Dilution has a long history - within China (in the internal arts as they became progressively more esoteric and less practical and in Shaolin as they became more dance-like) and then to Okinawa, then to Japan, then to Korea and now to the West. This has greatly accelerated since the attempt to "popularise" what was never meant to be popular.

Arts have evolved other ways of dealing with problems brought by this dilution (including my own karate) but techniques still hang around in forms in their diluted, unused form. I've made it my business to research and apply traditional techniques. I probably don't have it "right" (lots of people disagree with my conclusions) but no one can accuse me of being anything other than thorough in my research and scientific in my analysis.


Edited by dandjurdjevic (10/05/08 10:31 PM)
_________________________
http://www.dandjurdjevic.com/

Top
#407579 - 10/05/08 11:12 PM Re: Hmm... Okay.... [Re: dandjurdjevic]
dandjurdjevic Offline
Enthusiast

Registered: 05/10/08
Posts: 844
Loc: Australia
I should make it clear that I acknowledge that all traditional arts (including my own) have become diluted through popularisation and too little "live" application.

Faced with this one can either -
(a) ditch all the traditional techniques as worthless; or
(b) research why they aren't working and apply them.

As I've said, I have my own views on how the techniques should look. I can and do apply them in hard and fast sparring, so I can't be entirely wrong.

Invariably many of my contemporaries have come to similar conclusions (sometimes different but not in any dramatic sense) - be they in shotokan, tkd, aikido, wing chun etc.

We have found that they work - usually with a minor detail or in a certain context. Remove a link in the chain and it no longer works in a live environment. (See my article "Why blocks DO work" for an example of my argument on "circle" and other blocks.)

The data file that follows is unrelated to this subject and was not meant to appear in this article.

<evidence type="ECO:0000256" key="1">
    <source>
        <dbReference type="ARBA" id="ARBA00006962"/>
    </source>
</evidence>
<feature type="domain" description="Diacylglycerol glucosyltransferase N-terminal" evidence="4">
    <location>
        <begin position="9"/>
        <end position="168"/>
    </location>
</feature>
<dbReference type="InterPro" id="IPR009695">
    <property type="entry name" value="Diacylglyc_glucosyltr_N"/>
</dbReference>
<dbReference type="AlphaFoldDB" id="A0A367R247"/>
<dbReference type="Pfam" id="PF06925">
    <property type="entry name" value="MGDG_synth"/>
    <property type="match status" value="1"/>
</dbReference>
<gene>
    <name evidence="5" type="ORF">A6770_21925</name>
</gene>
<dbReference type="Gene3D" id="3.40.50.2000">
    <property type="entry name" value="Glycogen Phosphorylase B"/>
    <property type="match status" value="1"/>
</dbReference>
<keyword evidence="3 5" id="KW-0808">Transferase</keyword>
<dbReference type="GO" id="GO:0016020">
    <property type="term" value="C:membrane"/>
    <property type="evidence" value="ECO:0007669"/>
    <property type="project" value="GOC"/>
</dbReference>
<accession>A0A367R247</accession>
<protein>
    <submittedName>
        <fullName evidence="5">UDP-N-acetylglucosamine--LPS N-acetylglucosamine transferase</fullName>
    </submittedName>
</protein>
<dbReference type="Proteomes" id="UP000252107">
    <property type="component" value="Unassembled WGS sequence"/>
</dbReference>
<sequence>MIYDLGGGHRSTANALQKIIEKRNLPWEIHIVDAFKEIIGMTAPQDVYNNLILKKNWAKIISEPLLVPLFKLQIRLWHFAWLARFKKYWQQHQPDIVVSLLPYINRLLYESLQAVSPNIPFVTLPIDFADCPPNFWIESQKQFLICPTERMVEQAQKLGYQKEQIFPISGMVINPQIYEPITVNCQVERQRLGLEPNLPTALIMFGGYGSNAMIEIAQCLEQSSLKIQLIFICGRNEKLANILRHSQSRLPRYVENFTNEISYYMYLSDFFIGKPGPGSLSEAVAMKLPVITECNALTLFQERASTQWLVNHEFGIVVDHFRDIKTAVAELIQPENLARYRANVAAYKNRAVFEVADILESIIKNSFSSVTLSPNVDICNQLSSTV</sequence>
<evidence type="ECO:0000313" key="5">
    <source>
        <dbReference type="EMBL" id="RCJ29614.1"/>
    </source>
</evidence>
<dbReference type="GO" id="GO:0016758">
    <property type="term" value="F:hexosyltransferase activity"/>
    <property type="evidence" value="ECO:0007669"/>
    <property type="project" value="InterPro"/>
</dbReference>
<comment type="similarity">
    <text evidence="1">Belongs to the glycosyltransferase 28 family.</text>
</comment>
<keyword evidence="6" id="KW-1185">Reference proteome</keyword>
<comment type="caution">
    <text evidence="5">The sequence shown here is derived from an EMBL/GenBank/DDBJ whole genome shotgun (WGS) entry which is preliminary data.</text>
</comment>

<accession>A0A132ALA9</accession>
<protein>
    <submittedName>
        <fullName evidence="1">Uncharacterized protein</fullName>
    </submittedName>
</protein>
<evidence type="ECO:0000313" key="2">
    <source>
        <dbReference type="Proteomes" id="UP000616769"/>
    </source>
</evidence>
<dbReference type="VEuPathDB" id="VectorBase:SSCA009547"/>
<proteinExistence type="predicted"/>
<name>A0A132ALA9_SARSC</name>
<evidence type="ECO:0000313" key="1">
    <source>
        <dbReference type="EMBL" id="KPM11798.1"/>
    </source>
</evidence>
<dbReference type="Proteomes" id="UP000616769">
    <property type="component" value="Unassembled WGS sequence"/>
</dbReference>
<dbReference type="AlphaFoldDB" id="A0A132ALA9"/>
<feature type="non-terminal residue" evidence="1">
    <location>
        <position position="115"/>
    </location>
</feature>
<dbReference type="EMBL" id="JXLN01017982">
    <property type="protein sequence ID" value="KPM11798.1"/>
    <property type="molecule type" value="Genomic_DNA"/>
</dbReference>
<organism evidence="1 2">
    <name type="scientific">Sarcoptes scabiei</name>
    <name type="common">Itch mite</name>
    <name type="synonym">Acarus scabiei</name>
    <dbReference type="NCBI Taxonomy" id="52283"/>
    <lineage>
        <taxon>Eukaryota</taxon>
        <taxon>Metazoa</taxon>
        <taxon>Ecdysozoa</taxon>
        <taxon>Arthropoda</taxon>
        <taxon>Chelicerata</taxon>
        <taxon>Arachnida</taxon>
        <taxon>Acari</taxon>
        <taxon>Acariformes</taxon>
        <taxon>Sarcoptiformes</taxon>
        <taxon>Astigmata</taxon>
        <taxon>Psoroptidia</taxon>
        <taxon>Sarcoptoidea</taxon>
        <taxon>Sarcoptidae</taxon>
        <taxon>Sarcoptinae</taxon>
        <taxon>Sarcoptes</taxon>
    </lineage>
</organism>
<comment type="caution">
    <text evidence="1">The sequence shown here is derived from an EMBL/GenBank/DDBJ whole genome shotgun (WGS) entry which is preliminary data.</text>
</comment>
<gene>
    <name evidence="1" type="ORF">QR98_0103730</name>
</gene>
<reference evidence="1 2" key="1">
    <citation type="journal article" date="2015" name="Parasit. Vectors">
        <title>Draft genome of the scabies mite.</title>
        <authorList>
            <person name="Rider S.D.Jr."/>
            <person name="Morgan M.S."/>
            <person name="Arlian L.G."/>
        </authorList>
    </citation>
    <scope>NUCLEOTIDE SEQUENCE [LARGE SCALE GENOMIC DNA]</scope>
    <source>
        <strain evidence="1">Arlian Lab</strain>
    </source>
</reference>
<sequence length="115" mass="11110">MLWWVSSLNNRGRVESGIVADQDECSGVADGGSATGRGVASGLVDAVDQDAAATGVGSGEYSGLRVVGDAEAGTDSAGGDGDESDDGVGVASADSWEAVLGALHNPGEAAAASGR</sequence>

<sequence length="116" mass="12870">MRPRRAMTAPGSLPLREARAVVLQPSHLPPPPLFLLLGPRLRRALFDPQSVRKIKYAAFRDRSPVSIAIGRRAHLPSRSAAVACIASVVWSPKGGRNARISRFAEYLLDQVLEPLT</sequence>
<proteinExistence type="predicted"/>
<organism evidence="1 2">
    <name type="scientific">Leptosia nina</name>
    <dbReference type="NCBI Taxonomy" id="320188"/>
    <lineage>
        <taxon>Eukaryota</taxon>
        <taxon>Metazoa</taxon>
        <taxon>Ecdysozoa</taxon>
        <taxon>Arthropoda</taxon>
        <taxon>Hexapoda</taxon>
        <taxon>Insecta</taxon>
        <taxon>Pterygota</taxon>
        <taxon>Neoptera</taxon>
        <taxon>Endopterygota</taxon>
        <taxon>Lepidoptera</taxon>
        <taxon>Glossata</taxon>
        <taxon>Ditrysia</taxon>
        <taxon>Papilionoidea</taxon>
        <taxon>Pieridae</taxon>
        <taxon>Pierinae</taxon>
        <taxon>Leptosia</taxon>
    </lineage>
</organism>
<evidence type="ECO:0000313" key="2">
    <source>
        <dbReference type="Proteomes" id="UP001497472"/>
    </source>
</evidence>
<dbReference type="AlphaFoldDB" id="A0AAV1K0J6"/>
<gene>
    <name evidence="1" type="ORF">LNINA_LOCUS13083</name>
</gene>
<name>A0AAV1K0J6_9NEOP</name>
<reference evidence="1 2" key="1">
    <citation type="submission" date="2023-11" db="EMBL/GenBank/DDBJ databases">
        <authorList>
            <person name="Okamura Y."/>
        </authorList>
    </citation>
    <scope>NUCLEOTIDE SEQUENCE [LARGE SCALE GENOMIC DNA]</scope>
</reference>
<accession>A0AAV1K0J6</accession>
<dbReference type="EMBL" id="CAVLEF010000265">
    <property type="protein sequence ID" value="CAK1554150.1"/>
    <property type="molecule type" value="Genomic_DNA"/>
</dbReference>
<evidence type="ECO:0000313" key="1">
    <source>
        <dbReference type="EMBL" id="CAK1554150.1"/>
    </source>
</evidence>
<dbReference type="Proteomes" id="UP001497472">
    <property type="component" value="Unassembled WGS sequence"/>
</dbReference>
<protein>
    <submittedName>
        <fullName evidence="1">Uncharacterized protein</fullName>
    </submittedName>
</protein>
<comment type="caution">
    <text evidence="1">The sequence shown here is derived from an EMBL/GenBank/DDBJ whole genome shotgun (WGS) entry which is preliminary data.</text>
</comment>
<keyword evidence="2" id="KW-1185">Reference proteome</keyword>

_________________________
http://www.dandjurdjevic.com/

Top
#407580 - 10/06/08 01:41 PM Re: Hmm... Okay.... [Re: dandjurdjevic]
everyone Offline
Enthusiast

Registered: 01/02/07
Posts: 597
Loc: USA
Fileboy,

You had practiced TKD for many years. I'm sure you were trained using traditional drills and techniques. Now you may not feel that these were important. Your skills are to the point of refinement where you no longer practice the full movements. But without your traditional foundation, you may never have developed the application skills you now command. You may think that there is a shortcut, but that's just theory.

Michael

Top
#407581 - 10/06/08 08:51 PM Re: Hmm... Okay.... [Re: everyone]
dandjurdjevic Offline
Enthusiast

Registered: 05/10/08
Posts: 844
Loc: Australia
I agree absolutely Michael.
_________________________
http://www.dandjurdjevic.com/

Top
#407582 - 10/07/08 11:33 AM Re: Hmm... Okay.... [Re: everyone]
butterfly Offline
Professional Poster

Registered: 08/25/04
Posts: 3012
Loc: Torrance, CA
Everyone,

I think the reverse could be said as well. That functional skills have been developed sans any foundational background in traditional arts which first begs the question of training traditionally to get realistic use.

Further, that when you dump those vetted in traditional systems and place them into environments where the conceit is not to fight folks the same way who have similar traditional training, it seems that much of the tradition goes out the window in use, or doesn't bear much fruit in the fight.

One can say that a hip chambered punch has many rewards when trained traditionally, yet in full contact, open competitions allowing either kickboxing rules or stand-up to ground, I have yet to see one applied. But of course, it doesn't mean that either of the competitors doesn't have to use this traditional technique. Only, if you accomodate it, then you open up your head for someone else's fist. So again, it begs the question of training something a particular way that you wouldn't apply the way you train it when used against people who are margingally trained in less tradtional formats.

Top
#407583 - 10/07/08 12:06 PM Re: Hmm... Okay.... [Re: butterfly]
everyone Offline
Enthusiast

Registered: 01/02/07
Posts: 597
Loc: USA
Butterfly,

I think burried in this long thread we covered this before. Simple kicking/punching styles, IMO, don't really need the same training process. However, they do have their own drills to develop skills that also may not be practiced like they are applied (like hitting a speed bag).